A reflection on collaborative practice: interprofessional working together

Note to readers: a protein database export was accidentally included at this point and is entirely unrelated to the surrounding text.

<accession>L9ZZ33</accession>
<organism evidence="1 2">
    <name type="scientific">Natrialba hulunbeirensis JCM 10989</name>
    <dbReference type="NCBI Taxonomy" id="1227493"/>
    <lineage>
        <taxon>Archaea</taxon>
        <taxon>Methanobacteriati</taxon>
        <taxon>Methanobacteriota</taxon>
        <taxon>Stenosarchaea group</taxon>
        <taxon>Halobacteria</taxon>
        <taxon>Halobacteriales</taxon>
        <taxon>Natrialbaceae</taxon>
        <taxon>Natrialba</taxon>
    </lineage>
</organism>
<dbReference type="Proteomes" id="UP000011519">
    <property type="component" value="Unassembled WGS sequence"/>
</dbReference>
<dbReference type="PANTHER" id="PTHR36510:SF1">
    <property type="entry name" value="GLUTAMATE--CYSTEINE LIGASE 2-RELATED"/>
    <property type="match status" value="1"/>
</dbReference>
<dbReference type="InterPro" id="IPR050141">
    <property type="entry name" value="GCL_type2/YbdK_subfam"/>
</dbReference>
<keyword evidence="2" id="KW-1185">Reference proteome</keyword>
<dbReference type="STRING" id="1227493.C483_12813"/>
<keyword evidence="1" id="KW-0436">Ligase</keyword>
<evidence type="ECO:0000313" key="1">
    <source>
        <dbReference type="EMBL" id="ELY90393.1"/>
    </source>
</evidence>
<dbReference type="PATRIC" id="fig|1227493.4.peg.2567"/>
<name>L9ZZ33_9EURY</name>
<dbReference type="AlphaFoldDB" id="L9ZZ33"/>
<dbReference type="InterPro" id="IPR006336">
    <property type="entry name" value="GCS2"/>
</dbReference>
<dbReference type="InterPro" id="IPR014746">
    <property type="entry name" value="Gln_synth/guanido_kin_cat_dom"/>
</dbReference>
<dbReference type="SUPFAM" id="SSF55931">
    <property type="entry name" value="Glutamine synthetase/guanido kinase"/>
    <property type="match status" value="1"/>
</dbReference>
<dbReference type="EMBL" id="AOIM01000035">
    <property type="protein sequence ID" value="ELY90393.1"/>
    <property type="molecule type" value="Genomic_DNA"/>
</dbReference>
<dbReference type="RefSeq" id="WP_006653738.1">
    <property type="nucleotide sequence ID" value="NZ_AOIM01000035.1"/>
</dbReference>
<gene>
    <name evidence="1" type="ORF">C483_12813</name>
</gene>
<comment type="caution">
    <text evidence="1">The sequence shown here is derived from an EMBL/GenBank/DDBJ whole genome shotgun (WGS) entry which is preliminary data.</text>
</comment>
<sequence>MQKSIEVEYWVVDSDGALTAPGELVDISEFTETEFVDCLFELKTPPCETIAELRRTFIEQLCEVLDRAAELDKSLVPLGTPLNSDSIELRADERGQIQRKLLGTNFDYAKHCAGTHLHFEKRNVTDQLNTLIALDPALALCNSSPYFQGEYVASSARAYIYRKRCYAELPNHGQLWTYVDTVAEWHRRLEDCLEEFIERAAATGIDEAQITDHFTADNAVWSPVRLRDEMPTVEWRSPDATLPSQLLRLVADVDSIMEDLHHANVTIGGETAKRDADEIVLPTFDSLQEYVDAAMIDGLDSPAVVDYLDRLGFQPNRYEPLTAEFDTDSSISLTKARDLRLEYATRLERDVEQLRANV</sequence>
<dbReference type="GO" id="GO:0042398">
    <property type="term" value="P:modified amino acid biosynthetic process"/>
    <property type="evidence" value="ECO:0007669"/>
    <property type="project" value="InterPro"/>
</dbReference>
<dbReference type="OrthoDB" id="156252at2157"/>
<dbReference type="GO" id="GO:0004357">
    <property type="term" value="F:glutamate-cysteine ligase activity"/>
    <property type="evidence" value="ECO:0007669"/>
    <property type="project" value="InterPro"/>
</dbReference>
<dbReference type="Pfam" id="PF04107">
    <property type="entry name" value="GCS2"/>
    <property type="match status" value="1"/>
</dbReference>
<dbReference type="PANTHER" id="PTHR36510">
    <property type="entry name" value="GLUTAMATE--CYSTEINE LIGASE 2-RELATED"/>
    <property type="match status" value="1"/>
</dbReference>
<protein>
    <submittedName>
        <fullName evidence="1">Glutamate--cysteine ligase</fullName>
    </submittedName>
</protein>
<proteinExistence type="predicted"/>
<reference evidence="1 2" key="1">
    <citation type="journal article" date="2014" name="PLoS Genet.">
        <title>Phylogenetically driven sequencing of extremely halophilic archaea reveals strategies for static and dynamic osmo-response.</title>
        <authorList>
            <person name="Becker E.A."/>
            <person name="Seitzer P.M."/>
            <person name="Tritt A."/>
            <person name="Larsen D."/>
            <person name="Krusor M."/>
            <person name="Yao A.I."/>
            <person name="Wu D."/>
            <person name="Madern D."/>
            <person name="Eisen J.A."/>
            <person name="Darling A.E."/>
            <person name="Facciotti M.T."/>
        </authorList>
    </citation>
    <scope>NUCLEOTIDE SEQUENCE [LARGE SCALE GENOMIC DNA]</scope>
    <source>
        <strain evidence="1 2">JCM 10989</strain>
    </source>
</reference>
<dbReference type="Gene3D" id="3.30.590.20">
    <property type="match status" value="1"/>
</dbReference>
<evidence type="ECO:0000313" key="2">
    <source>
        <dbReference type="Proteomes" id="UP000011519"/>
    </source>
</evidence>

A medical imaging student with bias for Diagnostic Radiography, a clinical profession within the allied health and working in the National Health Services (NHS) Since the beginning of my programme, I have had the opportunity to work with other professions like the Surgeon in the theatre, Doctors in A & E, Orthopaedics, ICU and Adult Nurses at various wards within the multidisciplinary NHS. Although the Radiographers’ role mainly is to diagnose illness, treatment and ensure patient care by contributing to the patient treatment decision / pathway but the nurses role of advocating and devoted patient care are equally important to the interprofessional team. My experience working with other profession especially the Adult Nurses and the Doctors, witness the existences of similarity and differences between both professions. Prominent difference noticed was boundaries between professional roles and areas of responsibilities. Thus the role of the nurse in the past could be seen as that of a handmaiden (NMC 2008) who was there to carry out the doctors’ prescriptions with little say in what happened in decision of patient pathway treatment, organisation and planning while the Doctors are seen as lead of the pack. This role of nurses must have been the role 20 years ago because nurses are taking on vital role like working in the theatre, community and even training to become advanced practitioner. Doctors have always worked closely with nurse and both share clinical ideas towards achieving a patient centred care. However, the nature of the doctor–nurse relationship is still a contentious issue (NMC 2008). Unlike the radiographer who are guided by the professional code of conduct, Doctors and Adult Nurses sought to preserve their own professional identity leading to identity confusion rather than have professional ego identity as defined by Marcia (1966) Ego-identity status theory suggested...
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